If race becomes obsolete, we would all be judged by our actions, our merits, and our virtues. How is that a bad thing?

Syaza

Tuesday, May 29, 2012

A smile in a pocket

If institutions of higher education are mushrooming all over Malaysia, many a person wonders the rationale of sending thousands of Malaysian students oversea, together with millions of taxpayers' Ringgit. As a Malaysian student who recently graduated from the United States, I am unable to speak for the wider group as I do not possess that much of an experience; but speaking for myself, I am happy at the end result that stretches over and beyond my diploma.

Everybody grows, changes, and eventually matures. The difference is the rate of change.

As I went through editing my blog posts starting with the oldest, I was shocked at how different I sounded back then compared to how I do now, and I am thoroughly glad! Distance—both time and space—do give you a sense of perspective that is in dire need to this generation that are too attached to their online profile, unable to judge their own actions from afar. When I see and read the way my peers—sometimes those older too—communicate to one another, I wonder, doesn’t clarity come with age?

The old mantra goes, “nobody’s perfect.” Yet, if I can grow in three years, why can’t others? I’m still learning, of course, to become a better person, but as John Mayer sings, "Did you know that you could be wrong, and swear you're right? Some people been known to do it all their lives." It shocked me when I hear those in their twenties declaring they need no correction. Being true to oneself does not equal to being rude.

It may be an exaggeration to say Malaysians (in our entirety) are rude, but they are not polite either. Malaysians, especially Malays, talk highly of our Asian culture. Personally, the only Asian culture that I am proud of is our respect for elders, and even that is slowly eroding into oblivion. We don’t start our conversations with a simple “Hello”; we don’t even say thank you enough. We don’t say “excuse me”; we would rather squeeze ourselves through discomfort. And please don’t let me start on our drivers who have no regards for others.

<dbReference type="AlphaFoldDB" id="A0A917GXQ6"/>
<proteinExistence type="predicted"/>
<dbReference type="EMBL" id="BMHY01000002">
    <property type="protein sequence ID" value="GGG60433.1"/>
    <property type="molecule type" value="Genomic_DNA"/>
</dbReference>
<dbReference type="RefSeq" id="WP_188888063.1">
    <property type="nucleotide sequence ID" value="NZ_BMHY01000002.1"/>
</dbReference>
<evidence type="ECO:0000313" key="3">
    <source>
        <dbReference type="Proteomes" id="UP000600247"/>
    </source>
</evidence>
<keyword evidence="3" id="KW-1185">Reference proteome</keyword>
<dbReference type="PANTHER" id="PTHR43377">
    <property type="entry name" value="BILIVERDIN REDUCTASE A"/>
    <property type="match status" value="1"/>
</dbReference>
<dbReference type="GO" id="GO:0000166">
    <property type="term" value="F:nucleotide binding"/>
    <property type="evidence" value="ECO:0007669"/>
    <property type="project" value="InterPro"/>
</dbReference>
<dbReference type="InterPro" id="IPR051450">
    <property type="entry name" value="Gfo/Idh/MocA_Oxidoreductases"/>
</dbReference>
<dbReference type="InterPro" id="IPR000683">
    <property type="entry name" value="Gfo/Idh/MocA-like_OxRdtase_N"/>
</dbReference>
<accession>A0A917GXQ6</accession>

I am lucky in that I got plunged into a first world country: a country with a first class mentality. Sure, not all Americans are as nice as I may be portraying them to be, and so are there nice Malaysians out there. Subtracting the exceptions, however, the difference becomes glaringly bright. There is this idea we learned at school called “groupthink”. At the end of the day you are molded as the people around you, and after being back in Malaysia for only a week, I pray to God to not let that happen to me.

So to answer those who are unconvinced of the benefits of sending Malaysian youths oversea just to get a degree that they could obtain right here at home, I can assure you the benefits are too manifold for the skeptics to comprehend. 

Syaza

Wednesday, April 18, 2012

Sun in storm

As a Muslim student at the University of Pittsburgh, I am proud to be sitting in my History seminar class earlier. I was glowing inside, not in a conceited way, but with pride of the people of my religion. In our last class, we were to present orally the research paper that all of us had done in the last four or so months, and two of my classmates did topics that I would have not been particularly interested in if not for the comparative method they employed, contrasting experiences by different groups of people.

One of them did on social stratification. He was saying that because of centralization, wealth becomes concentrated in the hands of a few. There had always been “the poor” and “the rich” since the agriculture revolution 10 000 years ago when we humans became a settled species. He compared the Chinese civilization, the Islamic Caliphate, modern society, and the colonial period. Upon his research, he decided that the Islamic Caliphate was the best at reducing the gap between the less and the more well-to-do. This is based on his observation that Muslims have a responsibility over the welfare of their neighbors. He did not mention this, but that is essentially what zakat is all about. I do feel that charity should not be forced on the people by the government, but if we are able to educate Muslims on the spirit of charity that was taught by the Prophet, I believe that as a civilized people, we could definitely find our way back to the Golden Age. This of course depends on the leaders that we bring into office—those who sincerely care about others even when the cameras are away.